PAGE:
At 2017’s Inspiration L.A., there was a lot to be excited about…row after row of booths showcasing the finest in vintage denim, heritage and workwear, plus an opportunity to see what some of our favorite clothing and accessory brands were most proud of (read my recap of the event here).
But what I found most intriguing were the more boutique, emerging brands creating buzz at their booths with truly unique wares and a boundlessly creative approach to producing goods that you genuinely can’t find anywhere else (not even close). Ideally, I’ll get to write about each of those businesses and the men and women behind them, and I’m thrilled to christen that effort with a look at Dixon Rand, “Artisan Made Apparel and Accessories.”
It was impossible to miss or ignore the Dixon Rand booth, as its star attraction was a guy in 10 gallon (at least) flat-brimmed hat hovered over a chain stitch embroidery machine from the garment industry’s thrilling days of yesteryear, busily toiling away at creating some of the most vibrant and beautiful patches I’d ever seen.
I vowed to find out more, and in the following months got to know and speak with JoAnn Jack, Dixon Rand’s co-founder and president, and Abraham Voytek (the guy under the hat), DR’s co-founder and designer. In addition to snagging the last of their limited edition rooster head patches (my Chinese astrological sign), I got to find out not only how the San Diego outfit came to be, but how they strike the delicate business between art, business, and getting attention in a marketplace (wonderfully) crowded with cool.
Heddels (John Bobey): Within the realm of small businesses, there are boutique small businesses, and within that realm there are heritage brands doing things the traditional way, and then within that realm is Dixon Rand. Your patch work is incredible…was it intentional to start a business with such a unique focus?
Abraham Voytek: We always appreciate the compliments. Dixon Rand was founded in 2014 as a contemporary denim menswear company with an emphasis on heritage design. For the first two years we were in business, we operated as a more traditional company; design to sample sew to contractor, and so forth. What was missing was the soul… the true artistic component that drew us towards founding the company in the first place. The acquisition of our vintage chain stitch machine in mid-2016 changed everything and helped us move towards a more fluid development of design concepts.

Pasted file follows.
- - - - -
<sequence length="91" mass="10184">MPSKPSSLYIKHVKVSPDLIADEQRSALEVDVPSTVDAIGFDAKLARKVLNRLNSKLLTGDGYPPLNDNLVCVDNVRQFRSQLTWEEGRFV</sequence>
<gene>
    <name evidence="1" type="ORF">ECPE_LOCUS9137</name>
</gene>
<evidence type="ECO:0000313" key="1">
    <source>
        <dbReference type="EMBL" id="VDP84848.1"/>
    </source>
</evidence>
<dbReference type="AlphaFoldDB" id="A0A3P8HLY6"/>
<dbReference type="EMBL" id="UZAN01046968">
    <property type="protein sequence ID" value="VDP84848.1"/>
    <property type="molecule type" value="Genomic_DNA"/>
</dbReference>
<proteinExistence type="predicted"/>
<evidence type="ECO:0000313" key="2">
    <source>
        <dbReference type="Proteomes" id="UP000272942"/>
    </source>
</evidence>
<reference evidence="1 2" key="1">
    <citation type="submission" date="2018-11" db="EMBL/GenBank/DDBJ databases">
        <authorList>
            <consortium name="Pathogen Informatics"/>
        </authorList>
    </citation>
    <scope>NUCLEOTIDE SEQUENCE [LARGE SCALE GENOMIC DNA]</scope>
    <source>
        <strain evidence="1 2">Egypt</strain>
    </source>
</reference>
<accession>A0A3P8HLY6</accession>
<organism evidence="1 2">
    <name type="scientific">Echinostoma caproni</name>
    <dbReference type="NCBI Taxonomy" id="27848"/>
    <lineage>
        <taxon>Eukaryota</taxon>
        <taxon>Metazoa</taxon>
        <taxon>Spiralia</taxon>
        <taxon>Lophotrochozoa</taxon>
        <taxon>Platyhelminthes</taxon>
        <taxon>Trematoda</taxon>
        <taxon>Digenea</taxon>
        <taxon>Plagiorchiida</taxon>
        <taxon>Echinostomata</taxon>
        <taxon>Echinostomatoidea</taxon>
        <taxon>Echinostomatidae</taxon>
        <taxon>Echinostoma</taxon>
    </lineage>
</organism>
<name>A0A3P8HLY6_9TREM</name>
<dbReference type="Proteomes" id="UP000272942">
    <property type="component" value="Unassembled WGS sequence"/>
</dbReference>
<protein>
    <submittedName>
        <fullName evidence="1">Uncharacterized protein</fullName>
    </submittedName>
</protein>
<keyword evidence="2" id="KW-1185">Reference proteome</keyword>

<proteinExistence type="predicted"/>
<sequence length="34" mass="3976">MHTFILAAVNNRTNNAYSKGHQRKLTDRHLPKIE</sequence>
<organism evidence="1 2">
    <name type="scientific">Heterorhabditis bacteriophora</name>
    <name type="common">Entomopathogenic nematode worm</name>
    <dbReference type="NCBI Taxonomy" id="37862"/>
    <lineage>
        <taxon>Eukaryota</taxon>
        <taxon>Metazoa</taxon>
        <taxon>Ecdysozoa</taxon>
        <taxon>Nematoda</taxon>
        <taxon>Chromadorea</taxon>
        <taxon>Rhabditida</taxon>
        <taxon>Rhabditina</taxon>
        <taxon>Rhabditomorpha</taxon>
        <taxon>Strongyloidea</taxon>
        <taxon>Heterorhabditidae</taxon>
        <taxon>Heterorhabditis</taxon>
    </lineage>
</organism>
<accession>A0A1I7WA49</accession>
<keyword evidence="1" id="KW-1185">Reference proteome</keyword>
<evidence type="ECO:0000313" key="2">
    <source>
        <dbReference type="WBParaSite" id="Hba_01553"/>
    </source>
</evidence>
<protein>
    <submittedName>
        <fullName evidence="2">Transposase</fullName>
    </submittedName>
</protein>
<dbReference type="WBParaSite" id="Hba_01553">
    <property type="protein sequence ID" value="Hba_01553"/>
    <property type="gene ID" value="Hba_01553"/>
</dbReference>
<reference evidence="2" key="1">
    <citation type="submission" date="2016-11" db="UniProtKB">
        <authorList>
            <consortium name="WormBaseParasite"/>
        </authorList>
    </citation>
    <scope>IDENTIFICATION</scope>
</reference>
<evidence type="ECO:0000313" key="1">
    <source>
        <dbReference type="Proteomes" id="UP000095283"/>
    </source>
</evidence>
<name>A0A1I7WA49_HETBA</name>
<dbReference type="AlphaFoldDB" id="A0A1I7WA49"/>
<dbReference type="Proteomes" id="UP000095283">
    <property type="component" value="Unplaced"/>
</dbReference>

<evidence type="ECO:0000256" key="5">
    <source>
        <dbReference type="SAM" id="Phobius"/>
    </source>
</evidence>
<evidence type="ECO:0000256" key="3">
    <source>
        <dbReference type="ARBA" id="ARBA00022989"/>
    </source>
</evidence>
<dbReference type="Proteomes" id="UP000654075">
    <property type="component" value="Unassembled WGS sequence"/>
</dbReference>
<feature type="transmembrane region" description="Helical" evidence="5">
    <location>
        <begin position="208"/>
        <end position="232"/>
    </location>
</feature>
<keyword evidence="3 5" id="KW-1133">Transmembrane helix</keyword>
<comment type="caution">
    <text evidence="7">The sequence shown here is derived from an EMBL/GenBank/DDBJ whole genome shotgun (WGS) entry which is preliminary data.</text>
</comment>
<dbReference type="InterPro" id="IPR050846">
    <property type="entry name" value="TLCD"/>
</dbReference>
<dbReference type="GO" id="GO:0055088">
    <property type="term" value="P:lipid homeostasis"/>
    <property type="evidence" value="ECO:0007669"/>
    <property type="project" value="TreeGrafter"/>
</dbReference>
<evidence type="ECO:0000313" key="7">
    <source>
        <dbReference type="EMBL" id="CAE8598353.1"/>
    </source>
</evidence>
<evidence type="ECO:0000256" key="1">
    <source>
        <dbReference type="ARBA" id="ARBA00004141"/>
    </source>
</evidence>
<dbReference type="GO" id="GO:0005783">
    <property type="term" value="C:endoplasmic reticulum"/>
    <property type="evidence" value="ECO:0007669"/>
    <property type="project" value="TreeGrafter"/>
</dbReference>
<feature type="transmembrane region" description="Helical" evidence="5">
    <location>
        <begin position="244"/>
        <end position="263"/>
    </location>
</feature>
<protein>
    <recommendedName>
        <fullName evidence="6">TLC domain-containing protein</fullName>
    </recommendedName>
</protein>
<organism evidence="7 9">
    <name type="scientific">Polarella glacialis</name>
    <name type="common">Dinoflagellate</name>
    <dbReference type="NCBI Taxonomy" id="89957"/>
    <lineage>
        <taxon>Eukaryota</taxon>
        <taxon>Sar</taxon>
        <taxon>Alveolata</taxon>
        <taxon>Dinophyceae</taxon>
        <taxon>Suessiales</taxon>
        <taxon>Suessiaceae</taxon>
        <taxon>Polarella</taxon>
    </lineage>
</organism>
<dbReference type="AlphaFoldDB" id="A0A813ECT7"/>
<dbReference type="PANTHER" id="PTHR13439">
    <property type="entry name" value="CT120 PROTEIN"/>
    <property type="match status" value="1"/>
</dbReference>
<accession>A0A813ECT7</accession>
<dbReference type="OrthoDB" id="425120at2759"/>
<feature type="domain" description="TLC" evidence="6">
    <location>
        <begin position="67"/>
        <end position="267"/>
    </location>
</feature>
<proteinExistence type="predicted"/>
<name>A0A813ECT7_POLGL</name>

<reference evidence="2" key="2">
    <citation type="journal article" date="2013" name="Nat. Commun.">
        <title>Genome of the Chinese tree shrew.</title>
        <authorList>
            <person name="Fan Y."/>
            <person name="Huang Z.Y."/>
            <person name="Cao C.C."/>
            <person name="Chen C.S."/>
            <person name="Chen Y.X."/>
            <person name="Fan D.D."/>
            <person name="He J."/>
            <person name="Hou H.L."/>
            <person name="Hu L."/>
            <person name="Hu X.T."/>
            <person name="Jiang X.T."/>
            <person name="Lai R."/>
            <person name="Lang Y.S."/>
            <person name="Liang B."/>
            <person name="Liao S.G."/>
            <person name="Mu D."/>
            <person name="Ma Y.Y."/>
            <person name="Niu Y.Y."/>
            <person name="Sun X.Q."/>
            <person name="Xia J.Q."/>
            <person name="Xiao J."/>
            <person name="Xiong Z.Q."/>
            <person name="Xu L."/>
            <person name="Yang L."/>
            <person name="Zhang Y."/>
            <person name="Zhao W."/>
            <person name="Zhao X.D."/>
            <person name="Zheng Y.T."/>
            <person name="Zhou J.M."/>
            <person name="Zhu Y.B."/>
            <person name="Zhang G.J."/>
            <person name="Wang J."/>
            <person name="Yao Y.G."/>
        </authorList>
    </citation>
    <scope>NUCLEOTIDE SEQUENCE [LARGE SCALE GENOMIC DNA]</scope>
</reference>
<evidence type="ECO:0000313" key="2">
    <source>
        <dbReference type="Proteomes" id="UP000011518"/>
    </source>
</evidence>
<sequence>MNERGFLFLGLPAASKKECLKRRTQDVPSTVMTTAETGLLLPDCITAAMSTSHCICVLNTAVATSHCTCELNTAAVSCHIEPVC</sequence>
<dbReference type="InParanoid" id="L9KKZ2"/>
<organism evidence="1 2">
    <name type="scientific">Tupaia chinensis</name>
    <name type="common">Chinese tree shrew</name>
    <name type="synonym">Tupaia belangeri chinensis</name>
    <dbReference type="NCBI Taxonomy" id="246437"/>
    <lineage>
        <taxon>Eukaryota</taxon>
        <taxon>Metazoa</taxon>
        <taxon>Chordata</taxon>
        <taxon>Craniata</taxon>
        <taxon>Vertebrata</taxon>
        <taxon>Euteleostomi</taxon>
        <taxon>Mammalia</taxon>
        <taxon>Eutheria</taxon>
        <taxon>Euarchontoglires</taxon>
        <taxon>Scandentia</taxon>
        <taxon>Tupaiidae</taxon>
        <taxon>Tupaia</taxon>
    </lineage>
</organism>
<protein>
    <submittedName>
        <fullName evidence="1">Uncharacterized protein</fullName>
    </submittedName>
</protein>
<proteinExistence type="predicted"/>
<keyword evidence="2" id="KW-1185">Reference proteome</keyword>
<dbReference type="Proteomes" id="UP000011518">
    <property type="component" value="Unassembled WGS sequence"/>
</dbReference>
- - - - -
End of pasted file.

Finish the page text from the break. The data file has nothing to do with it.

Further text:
JoAnn Jack: Dixon Rand started as a pretty non-traditional business model. In fact, the first few wholesale orders we accepted were designed and sewn and finished by the two of us. That was crazy when we had over 72 units to complete in a month! When we added the chain stitching, the design took on a life of its own; oftentimes the chain stitch drives the garment design vs the traditional method of designing a product and then embellishing.
H: Why patches…why chain stitch?
AV: I had always created hand embroidery and loved the way it looked. The challenge was that everything just took too darn long. The chain stitch machine allows us to create one of a kind pieces in a manageable timeframe.
H: Your collections are very thematic…where do the ideas come from, and are there constants from collection to collection?
AV: Design ideas are developed through a passion and extensive research tied to the American West. There is always a focus on the great outdoors in the chain stitch designs (flora and fauna). The constant is the emphasis on the spirit of the West: exploration, independence, and the wonder of the world that surrounds us. Urban Jungle is the antithesis of Dixon Rand design.
JAJ: In addition to the thematic ties to the American West, our design concepts have a true nostalgic element to all of them. Places and experiences from our past are at the cornerstone of each capsule. Our closest friends and collaborators know us to be great storytellers; we love to recount personal moments and somehow that typically comes alive in our designs. This is what led us to our brand tagline, “A Story in Every Stitch”.
H: From where does the Dixon Rand design aesthetic spring?